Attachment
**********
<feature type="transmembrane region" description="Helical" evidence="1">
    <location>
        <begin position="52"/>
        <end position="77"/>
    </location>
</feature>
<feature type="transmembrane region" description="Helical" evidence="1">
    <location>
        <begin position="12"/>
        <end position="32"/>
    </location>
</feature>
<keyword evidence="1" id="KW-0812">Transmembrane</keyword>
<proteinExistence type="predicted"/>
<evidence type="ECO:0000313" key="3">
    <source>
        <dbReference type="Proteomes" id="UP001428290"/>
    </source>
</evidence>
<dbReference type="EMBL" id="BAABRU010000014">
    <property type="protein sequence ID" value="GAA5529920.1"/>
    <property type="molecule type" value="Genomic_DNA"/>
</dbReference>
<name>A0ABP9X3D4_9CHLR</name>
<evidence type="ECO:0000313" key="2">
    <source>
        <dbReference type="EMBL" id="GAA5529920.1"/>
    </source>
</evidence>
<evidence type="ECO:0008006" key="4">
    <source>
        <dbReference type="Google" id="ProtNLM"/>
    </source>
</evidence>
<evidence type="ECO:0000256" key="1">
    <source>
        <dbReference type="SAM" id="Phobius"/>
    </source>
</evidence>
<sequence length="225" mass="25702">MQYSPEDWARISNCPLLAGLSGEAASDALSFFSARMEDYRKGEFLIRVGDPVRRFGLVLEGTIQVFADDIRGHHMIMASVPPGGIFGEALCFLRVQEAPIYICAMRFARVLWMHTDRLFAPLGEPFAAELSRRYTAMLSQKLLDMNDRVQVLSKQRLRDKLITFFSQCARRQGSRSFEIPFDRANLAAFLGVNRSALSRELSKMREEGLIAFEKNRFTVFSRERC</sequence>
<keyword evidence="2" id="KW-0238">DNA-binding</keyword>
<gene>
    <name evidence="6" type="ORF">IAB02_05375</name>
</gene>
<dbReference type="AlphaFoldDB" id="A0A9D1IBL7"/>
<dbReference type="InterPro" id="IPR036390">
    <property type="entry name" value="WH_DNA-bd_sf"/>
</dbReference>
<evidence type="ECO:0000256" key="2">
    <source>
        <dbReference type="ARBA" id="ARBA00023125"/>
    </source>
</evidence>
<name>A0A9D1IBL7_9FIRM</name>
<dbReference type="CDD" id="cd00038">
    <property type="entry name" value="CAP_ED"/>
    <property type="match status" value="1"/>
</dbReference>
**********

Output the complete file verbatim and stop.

<feature type="transmembrane region" description="Helical" evidence="1">
    <location>
        <begin position="52"/>
        <end position="77"/>
    </location>
</feature>
<feature type="transmembrane region" description="Helical" evidence="1">
    <location>
        <begin position="12"/>
        <end position="32"/>
    </location>
</feature>
<keyword evidence="1" id="KW-0812">Transmembrane</keyword>
<proteinExistence type="predicted"/>
<evidence type="ECO:0000313" key="3">
    <source>
        <dbReference type="Proteomes" id="UP001428290"/>
    </source>
</evidence>
<dbReference type="EMBL" id="BAABRU010000014">
    <property type="protein sequence ID" value="GAA5529920.1"/>
    <property type="molecule type" value="Genomic_DNA"/>
</dbReference>
<name>A0ABP9X3D4_9CHLR</name>
<evidence type="ECO:0000313" key="2">
    <source>
        <dbReference type="EMBL" id="GAA5529920.1"/>
    </source>
</evidence>
<evidence type="ECO:0008006" key="4">
    <source>
        <dbReference type="Google" id="ProtNLM"/>
    </source>
</evidence>
<evidence type="ECO:0000256" key="1">
    <source>
        <dbReference type="SAM" id="Phobius"/>
    </source>
</evidence>
<sequence length="225" mass="25702">MQYSPEDWARISNCPLLAGLSGEAASDALSFFSARMEDYRKGEFLIRVGDPVRRFGLVLEGTIQVFADDIRGHHMIMASVPPGGIFGEALCFLRVQEAPIYICAMRFARVLWMHTDRLFAPLGEPFAAELSRRYTAMLSQKLLDMNDRVQVLSKQRLRDKLITFFSQCARRQGSRSFEIPFDRANLAAFLGVNRSALSRELSKMREEGLIAFEKNRFTVFSRERC</sequence>
<keyword evidence="2" id="KW-0238">DNA-binding</keyword>
<gene>
    <name evidence="6" type="ORF">IAB02_05375</name>
</gene>
<dbReference type="AlphaFoldDB" id="A0A9D1IBL7"/>
<dbReference type="InterPro" id="IPR036390">
    <property type="entry name" value="WH_DNA-bd_sf"/>
</dbReference>
<evidence type="ECO:0000256" key="2">
    <source>
        <dbReference type="ARBA" id="ARBA00023125"/>
    </source>
</evidence>
<name>A0A9D1IBL7_9FIRM</name>
<dbReference type="CDD" id="cd00038">
    <property type="entry name" value="CAP_ED"/>
    <property type="match status" value="1"/>
</dbReference>